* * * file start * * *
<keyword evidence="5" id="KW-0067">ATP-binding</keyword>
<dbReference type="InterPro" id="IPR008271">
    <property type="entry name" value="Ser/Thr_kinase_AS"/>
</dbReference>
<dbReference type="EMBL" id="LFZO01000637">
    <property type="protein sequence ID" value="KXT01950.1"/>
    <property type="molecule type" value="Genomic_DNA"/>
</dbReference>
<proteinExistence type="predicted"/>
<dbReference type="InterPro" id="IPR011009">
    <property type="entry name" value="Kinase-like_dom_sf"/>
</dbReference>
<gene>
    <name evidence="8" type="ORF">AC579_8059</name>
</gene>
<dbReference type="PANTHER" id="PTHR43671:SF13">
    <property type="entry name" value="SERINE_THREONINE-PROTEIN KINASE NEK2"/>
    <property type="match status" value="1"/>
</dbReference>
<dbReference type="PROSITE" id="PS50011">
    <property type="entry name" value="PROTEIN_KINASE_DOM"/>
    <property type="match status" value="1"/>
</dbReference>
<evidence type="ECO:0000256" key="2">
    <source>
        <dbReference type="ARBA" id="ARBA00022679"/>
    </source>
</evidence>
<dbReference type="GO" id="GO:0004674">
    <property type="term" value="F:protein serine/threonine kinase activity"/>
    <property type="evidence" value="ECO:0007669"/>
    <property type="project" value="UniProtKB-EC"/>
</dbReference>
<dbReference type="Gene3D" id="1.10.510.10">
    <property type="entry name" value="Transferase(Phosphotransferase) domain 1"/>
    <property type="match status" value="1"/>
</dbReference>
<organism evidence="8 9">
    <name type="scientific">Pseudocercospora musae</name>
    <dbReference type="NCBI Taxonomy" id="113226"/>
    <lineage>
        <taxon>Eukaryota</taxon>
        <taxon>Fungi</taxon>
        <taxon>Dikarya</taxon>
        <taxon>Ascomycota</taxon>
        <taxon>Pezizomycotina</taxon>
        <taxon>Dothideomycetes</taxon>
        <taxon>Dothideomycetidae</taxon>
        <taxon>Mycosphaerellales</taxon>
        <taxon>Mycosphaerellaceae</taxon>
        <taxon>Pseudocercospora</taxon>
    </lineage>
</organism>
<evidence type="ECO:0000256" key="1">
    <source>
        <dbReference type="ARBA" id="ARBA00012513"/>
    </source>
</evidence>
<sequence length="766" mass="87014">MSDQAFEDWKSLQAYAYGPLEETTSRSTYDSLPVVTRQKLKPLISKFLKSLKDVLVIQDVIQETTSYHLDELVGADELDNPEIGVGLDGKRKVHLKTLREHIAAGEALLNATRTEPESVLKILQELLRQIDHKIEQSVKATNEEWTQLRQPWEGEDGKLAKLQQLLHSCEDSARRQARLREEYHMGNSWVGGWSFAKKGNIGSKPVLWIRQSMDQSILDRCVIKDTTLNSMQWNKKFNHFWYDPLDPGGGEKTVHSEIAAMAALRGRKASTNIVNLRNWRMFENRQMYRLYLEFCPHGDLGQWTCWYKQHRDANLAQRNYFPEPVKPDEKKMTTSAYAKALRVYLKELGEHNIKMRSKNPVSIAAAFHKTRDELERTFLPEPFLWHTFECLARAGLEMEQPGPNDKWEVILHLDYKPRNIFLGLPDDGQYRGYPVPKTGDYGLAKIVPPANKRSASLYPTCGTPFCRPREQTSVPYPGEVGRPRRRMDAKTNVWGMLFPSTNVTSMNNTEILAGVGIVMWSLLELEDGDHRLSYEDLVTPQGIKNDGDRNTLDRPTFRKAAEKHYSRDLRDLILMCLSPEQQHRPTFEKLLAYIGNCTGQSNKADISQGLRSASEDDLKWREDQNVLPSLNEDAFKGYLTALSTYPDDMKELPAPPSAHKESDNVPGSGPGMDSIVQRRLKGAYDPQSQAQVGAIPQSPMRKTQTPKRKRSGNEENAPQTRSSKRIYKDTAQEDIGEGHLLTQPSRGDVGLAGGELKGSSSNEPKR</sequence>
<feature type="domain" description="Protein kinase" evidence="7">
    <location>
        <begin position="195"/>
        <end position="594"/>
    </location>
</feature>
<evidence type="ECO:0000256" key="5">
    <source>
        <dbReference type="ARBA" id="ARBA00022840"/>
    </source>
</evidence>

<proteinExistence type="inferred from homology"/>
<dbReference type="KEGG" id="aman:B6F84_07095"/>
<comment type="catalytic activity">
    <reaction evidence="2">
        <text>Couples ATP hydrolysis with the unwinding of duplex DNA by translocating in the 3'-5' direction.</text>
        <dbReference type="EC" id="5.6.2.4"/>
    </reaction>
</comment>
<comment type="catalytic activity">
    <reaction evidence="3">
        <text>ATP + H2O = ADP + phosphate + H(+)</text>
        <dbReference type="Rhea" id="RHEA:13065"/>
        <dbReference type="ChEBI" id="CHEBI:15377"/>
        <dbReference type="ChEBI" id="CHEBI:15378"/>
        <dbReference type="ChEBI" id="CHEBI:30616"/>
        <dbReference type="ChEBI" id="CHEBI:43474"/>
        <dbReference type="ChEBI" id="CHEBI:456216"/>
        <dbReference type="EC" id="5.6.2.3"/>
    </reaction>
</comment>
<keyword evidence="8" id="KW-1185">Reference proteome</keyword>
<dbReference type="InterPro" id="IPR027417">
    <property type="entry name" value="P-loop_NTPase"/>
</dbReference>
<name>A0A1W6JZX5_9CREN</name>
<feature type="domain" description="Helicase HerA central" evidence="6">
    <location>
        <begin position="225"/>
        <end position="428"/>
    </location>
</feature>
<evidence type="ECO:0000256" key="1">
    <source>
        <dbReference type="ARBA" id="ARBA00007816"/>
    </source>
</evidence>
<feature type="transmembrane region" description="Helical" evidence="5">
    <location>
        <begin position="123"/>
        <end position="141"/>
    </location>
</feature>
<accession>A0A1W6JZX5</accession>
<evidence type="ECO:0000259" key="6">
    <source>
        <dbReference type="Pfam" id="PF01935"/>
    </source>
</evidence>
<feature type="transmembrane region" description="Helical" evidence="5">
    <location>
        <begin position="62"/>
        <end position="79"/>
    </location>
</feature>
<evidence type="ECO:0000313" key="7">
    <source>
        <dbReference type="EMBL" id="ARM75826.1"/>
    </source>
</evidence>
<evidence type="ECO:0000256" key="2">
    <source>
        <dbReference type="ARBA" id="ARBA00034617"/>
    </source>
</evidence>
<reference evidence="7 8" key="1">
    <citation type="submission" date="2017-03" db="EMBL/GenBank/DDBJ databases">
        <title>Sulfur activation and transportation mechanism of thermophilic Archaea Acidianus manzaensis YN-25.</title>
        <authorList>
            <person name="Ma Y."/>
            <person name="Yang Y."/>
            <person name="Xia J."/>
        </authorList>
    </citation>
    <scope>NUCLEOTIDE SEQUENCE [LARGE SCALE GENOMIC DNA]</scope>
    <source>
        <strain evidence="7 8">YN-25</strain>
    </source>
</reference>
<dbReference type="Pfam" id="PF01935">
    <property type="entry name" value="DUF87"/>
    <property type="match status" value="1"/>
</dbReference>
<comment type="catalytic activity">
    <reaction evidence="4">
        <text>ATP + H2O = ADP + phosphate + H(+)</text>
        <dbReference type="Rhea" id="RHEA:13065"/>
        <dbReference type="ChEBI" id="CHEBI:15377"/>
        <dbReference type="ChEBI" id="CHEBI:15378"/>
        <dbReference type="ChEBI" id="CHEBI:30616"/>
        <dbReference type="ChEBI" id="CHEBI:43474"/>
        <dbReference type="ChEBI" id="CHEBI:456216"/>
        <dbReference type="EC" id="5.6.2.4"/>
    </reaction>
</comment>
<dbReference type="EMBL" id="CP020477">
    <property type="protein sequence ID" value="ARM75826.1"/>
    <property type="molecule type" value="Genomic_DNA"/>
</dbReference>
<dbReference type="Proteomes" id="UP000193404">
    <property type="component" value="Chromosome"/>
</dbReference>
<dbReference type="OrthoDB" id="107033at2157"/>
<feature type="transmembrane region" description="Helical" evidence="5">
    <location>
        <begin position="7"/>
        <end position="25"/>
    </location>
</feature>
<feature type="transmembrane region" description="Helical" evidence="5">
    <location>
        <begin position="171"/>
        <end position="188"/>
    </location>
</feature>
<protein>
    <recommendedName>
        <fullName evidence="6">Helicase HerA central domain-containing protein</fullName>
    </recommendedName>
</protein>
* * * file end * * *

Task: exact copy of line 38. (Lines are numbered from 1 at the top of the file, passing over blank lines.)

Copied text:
<organism evidence="8 9">